He torched two little boys. In fact, I was surprised they had enough structural integrity to hang. But even though it's brutal, I'm not sure I thought they were Bran and Rickon. Right? Because otherwise, where's Hodor? Hodor! Lainey mentioned that there are too many Starks alive and kicking but this show would never skip an opportunity to show us the brutality of the kill, if it mattered, would they? So who died? Rickon mentioned that there were two little boys at the farm they went to - Bran sent the orphans Jack and Billy there. But let's then have a sad moment for Jack and Billy, because they got burnt. To a crisp. By a man who was largely raised by Ned Stark. Nature's stronger than nurture, I guess.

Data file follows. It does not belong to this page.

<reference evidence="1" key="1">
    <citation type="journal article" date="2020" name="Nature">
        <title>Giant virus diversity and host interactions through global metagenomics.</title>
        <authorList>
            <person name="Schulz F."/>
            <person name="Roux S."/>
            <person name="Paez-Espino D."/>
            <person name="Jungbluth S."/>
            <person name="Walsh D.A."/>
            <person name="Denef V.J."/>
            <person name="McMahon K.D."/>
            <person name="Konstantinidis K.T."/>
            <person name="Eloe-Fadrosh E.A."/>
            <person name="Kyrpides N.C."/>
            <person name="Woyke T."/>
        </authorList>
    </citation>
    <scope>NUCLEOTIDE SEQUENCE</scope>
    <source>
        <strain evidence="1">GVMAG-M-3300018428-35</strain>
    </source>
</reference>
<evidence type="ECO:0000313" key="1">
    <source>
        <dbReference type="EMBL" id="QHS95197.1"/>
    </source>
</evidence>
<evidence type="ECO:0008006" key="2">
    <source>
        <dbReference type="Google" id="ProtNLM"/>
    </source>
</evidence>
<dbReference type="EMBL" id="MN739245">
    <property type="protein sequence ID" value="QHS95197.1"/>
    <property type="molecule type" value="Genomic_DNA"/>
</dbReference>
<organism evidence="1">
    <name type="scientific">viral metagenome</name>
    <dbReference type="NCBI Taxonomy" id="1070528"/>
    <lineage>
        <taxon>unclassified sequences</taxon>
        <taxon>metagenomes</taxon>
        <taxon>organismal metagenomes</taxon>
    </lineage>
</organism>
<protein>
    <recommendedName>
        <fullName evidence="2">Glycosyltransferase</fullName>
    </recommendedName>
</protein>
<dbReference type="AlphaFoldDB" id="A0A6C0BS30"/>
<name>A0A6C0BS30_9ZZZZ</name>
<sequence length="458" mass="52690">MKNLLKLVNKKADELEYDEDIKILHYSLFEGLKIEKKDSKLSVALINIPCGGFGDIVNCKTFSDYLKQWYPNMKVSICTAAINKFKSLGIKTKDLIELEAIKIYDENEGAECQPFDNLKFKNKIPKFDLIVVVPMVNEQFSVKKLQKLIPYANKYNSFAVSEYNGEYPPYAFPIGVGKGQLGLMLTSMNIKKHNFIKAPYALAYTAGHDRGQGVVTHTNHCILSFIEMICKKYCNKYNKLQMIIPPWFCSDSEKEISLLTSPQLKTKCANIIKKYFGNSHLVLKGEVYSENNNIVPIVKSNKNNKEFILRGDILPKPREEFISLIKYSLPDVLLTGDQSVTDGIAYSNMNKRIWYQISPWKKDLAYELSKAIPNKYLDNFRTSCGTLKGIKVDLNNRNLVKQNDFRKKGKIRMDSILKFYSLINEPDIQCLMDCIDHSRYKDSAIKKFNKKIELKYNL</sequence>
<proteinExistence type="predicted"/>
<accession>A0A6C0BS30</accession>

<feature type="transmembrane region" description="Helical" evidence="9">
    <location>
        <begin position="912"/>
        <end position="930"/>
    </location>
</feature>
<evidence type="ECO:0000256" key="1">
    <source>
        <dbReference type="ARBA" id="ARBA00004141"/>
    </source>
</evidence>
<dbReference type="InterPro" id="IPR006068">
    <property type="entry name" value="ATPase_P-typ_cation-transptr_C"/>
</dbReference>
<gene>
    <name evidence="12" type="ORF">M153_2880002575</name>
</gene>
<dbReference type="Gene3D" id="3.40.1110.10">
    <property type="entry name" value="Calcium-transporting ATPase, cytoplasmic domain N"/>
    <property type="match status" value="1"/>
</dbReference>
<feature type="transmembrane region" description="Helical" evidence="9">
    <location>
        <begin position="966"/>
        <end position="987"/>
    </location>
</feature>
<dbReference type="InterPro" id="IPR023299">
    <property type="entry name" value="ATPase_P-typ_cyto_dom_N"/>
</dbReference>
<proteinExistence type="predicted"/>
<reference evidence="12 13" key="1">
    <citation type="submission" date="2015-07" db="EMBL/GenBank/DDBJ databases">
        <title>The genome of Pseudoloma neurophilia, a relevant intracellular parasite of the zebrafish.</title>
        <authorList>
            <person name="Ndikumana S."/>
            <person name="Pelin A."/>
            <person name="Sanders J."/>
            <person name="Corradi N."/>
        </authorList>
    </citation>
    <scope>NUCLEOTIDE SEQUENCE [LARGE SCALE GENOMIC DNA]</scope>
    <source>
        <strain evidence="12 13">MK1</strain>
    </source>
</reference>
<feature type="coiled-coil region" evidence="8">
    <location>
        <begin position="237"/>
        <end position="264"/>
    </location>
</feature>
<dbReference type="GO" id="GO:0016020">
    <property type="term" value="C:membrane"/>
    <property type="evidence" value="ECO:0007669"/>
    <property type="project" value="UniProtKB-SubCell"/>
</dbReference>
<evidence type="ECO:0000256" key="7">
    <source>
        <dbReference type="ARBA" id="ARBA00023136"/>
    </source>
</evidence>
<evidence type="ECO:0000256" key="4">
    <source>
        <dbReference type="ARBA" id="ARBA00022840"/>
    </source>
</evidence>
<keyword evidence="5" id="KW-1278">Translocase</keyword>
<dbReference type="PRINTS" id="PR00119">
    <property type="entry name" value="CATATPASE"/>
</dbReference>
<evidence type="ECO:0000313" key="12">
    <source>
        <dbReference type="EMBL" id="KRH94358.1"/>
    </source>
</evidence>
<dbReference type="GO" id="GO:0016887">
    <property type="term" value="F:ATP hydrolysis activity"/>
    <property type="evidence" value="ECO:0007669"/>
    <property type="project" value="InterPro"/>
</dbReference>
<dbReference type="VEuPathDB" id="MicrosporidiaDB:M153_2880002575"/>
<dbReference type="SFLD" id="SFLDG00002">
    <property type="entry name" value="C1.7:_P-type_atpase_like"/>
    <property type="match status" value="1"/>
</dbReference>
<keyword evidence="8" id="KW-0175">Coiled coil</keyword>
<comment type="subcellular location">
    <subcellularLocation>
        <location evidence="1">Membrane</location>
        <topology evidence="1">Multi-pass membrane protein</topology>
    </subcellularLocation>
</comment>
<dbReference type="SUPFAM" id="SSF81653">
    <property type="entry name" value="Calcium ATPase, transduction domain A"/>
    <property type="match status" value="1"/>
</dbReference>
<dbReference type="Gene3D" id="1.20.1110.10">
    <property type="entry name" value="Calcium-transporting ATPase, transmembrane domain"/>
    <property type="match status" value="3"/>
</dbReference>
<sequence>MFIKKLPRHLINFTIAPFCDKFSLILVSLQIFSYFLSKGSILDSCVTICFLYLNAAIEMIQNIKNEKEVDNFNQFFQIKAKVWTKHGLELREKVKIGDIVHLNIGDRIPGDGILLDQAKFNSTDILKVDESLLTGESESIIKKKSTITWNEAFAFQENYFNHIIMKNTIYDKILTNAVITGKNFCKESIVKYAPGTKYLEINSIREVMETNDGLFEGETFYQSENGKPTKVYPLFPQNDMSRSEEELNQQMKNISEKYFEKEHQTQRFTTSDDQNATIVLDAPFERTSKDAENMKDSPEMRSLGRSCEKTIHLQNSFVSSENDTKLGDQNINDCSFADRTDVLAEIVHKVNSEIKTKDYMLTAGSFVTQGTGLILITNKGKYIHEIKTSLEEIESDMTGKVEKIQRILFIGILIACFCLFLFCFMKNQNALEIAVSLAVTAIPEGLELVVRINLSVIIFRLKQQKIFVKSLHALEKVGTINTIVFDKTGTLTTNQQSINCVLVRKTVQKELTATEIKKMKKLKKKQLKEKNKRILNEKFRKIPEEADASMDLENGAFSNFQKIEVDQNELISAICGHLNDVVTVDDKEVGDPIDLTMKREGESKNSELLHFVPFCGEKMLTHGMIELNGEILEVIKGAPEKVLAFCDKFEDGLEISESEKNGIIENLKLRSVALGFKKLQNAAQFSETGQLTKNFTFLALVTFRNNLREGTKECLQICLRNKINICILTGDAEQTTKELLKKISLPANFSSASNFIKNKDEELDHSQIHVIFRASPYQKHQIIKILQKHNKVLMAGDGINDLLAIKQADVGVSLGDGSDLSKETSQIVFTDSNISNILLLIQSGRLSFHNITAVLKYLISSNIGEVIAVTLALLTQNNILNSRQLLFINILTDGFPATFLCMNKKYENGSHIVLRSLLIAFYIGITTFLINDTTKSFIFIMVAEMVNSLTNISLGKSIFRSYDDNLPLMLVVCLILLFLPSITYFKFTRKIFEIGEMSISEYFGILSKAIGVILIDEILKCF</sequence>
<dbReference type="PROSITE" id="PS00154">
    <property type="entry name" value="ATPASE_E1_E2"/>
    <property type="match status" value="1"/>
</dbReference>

Re: Nature, the romantic comedy that played out as prisoner and captor in the middle of the North was amusing. As we already knew, Ygritte is compelling to watch and compelled by Jon Snow so even though her schtick was a little bit one-note, I enjoyed watching them. It's hard to say they had chemistry, per se, since Jon let everything she sent his way hit the ground like a medicine ball, but it's interesting that for the second week in a row, people have reminded him that he can't keep all his ideals and all his vows out on the wall. Swearing never to touch a woman may be the one he clings to the most - at least right now - but given that he's going to have to think fast to survive the situation he finds himself in now, I don't know if he'll escape all the way unscathed, and whether he does, as Ygritte points out, regret not, you know, giving her a SnowJob. Sorry.